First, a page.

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Spring: French cuisine that focuses on olive oil

Spring: French cuisine that focuses on olive oil

Natural light pours down from the atrium rooftop above Spring, the exquisite restaurant nestled in the center of the historic Douglas Building at Third and Spring Street, around the corner from the Bradbury Building.

Spring is the creation of owner Yassmin Sarmadi and executive chef Tony Esnault, who are married. It is their second restaurant, after the Art’s District’s Church & State.


They were not looking to open a second restaurant, but “they found us,” says Sarmadi. “The building’s owners are some of our regulars at Church & State. They proposed that we do something with the space.”

When they walked in they saw the remnants of a Japanese restaurant, a coffee shop and a bakery all crowded into the area. They also saw the potential of the location and proposed that they could take the whole thing over and open the area up, letting the natural light touch everything.

“We looked at the space and thought about what would work well here. We thought a garden space would be fitting. We wanted people to think of a serene, comforting place in the middle of the bustle of downtown.”


The concept of Spring is similar to Church & State -- both are restaurants that focus on the cuisine of Southern France, where Esnault grew up. Whereas Church & State focuses on crafting dishes using butter, Spring focuses on olive oil.

The quality of the ingredients found at Spring is second to none.


“All of the meat we cook comes from animals that are grass-fed and humanely raised,” says Sarmadi. “We think that’s right.”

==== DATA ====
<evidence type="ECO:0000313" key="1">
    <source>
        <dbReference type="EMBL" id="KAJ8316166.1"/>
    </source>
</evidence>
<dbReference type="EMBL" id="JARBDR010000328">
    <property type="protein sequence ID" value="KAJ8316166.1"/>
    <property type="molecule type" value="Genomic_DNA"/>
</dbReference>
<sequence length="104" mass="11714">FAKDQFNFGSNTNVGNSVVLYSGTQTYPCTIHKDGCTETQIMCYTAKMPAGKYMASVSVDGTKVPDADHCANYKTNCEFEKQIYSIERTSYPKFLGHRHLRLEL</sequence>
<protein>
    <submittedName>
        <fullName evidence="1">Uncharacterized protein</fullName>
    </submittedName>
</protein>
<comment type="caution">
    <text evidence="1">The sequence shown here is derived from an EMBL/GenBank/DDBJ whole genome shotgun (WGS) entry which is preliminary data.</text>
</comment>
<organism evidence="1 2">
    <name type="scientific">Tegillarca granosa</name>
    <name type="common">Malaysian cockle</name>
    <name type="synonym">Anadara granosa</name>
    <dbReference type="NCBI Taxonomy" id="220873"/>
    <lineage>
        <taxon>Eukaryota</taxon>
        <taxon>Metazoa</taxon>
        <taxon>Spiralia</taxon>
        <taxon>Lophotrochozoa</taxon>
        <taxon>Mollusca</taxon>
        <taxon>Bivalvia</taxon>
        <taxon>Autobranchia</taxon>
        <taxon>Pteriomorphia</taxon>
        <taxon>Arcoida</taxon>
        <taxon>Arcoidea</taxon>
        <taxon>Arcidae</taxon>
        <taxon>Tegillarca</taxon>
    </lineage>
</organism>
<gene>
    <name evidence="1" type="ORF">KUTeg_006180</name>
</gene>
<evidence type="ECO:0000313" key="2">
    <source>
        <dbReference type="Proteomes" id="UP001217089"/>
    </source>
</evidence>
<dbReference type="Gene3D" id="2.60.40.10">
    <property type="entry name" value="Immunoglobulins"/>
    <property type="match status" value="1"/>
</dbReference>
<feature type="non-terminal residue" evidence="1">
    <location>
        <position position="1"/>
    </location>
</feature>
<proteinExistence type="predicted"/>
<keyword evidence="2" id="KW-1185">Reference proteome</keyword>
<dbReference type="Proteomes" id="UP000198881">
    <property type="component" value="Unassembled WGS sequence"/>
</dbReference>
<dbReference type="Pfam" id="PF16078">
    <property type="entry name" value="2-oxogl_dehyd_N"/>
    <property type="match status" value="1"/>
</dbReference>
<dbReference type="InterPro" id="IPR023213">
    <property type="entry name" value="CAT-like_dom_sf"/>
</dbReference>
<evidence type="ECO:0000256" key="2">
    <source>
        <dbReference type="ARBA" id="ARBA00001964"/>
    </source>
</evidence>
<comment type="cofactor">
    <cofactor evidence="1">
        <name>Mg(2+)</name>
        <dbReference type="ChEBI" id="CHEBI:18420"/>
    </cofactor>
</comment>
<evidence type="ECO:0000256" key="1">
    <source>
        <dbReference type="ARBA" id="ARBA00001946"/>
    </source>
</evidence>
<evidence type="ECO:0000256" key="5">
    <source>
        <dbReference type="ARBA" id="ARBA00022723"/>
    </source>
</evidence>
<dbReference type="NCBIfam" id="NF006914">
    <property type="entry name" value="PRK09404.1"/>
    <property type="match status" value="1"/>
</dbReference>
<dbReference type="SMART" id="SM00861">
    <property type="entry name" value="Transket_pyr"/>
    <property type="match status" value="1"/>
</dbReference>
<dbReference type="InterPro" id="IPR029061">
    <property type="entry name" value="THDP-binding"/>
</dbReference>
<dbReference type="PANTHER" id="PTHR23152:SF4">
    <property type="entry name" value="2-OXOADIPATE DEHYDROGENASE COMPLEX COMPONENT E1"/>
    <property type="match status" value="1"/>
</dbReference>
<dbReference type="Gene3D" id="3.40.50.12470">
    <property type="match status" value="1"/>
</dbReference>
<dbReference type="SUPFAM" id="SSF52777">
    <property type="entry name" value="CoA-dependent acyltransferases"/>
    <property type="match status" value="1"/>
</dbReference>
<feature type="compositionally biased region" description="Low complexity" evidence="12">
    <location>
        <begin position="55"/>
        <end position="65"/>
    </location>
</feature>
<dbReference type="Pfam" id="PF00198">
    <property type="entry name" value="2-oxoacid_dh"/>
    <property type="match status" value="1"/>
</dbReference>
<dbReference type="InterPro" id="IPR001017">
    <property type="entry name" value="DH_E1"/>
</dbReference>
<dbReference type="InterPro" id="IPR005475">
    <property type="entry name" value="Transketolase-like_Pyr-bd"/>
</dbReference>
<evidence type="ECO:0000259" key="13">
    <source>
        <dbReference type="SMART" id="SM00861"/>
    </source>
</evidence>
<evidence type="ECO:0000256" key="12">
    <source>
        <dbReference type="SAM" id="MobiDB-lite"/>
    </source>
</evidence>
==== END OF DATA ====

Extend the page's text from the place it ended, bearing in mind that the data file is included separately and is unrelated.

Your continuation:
Esnault points to the lamb sirloin as an example of the quality of their meat. The taste is divine; far richer and cleaner-tasting than corn-fed lamb.  The lamb is plated with couscous and rutabaga, crafting a wonderful dish.


For these hot summer days, Esnault recommends the gazpacho -- chilled tomato soup. He marinates the tomatoes for 24 hours before blending them, and when you order the dish, it is brought to you in two separate containers. The tomato stock is poured over the rest of the soup at the table. The sliced tomatoes, celery, and cucumber mixed in are impossibly fresh.

The sweet corn risotto is equally fresh, with the rice perfectly cooked and the sweet corn a far cry from the canned stuff you get at a supermarket.

“We want people to be pleased and satisfied with their meal,” says Esnault. “We are farmer’s market-oriented.”

For dessert, chef Germain Biotteau is currently plating two distinctive dishes -- the pannacotta and the chocolate raspberry.


“I really like sweets,” he smiles. “I grew up in the French countryside and I ate a lot of sweets. My childhood inspires my desserts. I have been working with sweets since I was 15 years old.”

The food at Spring is truly outstanding. Esnault is master chef surrounded by an exceptional team. The space of the restaurant creates an amazing ambiance, turning an already extraordinary meal into something otherworldly.

Spring is a place to turn off your cell phone and settle in for a while. To taste, truly taste your meal. It is a place to celebrate downtown LA and how special this neighborhood is. | 257 S Spring St, Los Angeles, CA 90012




Written by Abel Horwitz | Photography by Rebekah Lemire


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